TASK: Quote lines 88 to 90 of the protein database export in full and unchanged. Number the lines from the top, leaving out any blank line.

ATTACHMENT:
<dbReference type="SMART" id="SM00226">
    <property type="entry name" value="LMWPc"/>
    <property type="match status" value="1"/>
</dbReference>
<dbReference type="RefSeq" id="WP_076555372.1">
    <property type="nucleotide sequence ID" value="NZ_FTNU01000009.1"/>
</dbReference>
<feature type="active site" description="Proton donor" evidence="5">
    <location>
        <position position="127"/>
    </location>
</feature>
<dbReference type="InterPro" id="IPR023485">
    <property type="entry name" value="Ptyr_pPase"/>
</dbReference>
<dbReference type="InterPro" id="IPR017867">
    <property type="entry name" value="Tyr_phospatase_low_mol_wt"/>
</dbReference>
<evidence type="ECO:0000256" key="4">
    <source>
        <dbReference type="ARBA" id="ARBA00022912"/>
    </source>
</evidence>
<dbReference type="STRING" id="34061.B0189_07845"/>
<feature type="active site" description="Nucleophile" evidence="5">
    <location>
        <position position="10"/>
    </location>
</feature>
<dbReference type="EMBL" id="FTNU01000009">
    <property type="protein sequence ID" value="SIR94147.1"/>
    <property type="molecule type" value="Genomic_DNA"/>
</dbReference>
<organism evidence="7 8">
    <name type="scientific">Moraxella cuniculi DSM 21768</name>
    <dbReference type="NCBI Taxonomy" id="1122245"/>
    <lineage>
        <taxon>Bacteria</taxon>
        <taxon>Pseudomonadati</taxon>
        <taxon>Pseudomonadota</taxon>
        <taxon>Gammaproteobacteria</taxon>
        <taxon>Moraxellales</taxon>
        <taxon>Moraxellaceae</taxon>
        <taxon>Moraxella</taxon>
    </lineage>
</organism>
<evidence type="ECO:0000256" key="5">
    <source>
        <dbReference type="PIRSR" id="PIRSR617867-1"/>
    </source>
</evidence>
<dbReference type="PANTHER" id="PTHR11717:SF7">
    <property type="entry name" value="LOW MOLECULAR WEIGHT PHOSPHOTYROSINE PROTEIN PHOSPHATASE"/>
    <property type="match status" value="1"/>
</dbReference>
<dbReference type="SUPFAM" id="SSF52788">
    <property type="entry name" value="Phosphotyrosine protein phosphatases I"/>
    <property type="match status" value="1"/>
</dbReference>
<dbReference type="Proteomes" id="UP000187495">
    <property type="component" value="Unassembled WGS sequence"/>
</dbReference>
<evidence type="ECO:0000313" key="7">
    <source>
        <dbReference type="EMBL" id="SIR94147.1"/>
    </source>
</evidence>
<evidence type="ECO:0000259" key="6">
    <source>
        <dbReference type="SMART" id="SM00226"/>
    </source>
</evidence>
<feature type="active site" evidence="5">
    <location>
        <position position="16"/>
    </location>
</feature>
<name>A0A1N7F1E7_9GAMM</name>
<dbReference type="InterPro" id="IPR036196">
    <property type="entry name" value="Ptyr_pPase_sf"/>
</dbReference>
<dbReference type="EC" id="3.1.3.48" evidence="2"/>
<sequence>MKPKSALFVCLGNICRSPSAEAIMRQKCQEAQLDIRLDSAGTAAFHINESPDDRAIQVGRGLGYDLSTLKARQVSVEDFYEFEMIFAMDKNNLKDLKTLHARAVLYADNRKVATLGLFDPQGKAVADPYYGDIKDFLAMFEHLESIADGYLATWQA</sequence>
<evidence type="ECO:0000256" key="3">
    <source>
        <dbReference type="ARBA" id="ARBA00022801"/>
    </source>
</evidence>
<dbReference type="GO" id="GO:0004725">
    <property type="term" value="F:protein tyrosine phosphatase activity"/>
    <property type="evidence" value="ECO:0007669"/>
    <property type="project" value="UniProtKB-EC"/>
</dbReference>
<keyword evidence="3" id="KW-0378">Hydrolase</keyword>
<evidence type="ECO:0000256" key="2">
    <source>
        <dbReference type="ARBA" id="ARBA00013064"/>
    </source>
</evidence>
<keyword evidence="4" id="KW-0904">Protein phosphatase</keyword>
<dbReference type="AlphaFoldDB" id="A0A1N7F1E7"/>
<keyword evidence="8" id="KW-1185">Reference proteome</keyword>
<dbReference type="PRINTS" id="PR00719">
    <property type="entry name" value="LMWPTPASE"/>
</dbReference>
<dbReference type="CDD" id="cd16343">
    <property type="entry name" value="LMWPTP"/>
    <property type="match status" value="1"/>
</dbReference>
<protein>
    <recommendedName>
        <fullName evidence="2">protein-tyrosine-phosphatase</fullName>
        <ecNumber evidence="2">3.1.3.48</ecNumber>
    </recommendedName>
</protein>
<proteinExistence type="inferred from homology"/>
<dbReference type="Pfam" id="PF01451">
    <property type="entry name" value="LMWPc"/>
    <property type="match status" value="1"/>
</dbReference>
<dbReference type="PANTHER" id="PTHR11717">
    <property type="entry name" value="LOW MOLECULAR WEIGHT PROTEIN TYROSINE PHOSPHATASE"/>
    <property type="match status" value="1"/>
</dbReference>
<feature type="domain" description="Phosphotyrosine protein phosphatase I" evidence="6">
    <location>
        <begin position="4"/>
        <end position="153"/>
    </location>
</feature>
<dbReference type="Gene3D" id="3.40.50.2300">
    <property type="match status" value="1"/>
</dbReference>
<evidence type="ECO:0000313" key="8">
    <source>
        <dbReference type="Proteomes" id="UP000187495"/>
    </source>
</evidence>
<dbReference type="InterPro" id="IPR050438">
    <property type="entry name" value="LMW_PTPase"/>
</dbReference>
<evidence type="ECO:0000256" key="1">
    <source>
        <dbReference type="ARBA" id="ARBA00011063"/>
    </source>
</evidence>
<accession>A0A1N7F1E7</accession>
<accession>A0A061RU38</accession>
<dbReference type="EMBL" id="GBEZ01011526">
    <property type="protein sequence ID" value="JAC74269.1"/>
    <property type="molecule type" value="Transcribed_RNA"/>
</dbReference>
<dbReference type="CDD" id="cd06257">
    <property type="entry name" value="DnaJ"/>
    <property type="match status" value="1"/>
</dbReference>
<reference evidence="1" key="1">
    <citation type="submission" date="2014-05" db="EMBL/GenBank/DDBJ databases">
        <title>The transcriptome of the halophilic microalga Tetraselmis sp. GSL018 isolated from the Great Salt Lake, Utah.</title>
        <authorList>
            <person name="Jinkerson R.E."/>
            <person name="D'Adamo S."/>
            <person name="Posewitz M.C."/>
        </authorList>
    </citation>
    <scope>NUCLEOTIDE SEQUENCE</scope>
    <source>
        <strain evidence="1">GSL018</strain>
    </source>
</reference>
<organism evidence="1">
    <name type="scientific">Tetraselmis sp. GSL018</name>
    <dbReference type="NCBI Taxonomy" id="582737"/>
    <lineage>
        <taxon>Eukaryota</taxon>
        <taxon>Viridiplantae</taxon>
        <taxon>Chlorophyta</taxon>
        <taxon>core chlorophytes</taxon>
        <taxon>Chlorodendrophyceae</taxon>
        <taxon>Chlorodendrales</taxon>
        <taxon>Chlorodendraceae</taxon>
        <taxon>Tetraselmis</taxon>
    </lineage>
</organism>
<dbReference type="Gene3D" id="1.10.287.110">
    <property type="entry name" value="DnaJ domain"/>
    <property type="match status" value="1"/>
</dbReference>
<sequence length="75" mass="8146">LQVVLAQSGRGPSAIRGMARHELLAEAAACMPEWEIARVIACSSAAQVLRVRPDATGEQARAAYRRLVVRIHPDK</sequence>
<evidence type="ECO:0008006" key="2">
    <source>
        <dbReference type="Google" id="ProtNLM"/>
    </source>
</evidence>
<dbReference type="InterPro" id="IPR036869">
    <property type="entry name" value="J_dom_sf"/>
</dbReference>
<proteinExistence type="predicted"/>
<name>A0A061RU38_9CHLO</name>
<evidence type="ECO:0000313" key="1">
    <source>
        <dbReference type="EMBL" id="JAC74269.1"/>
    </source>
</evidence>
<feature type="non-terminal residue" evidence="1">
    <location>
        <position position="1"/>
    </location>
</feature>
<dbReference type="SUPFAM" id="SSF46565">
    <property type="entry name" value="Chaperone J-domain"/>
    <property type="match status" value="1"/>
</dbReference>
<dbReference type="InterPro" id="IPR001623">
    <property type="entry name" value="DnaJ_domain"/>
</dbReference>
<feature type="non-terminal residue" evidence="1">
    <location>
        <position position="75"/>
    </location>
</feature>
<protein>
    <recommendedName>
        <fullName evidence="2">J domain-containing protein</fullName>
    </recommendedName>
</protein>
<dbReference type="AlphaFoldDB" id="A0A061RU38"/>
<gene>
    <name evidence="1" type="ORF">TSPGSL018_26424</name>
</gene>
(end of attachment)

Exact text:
</evidence>
<dbReference type="GO" id="GO:0004725">
    <property type="term" value="F:protein tyrosine phosphatase activity"/>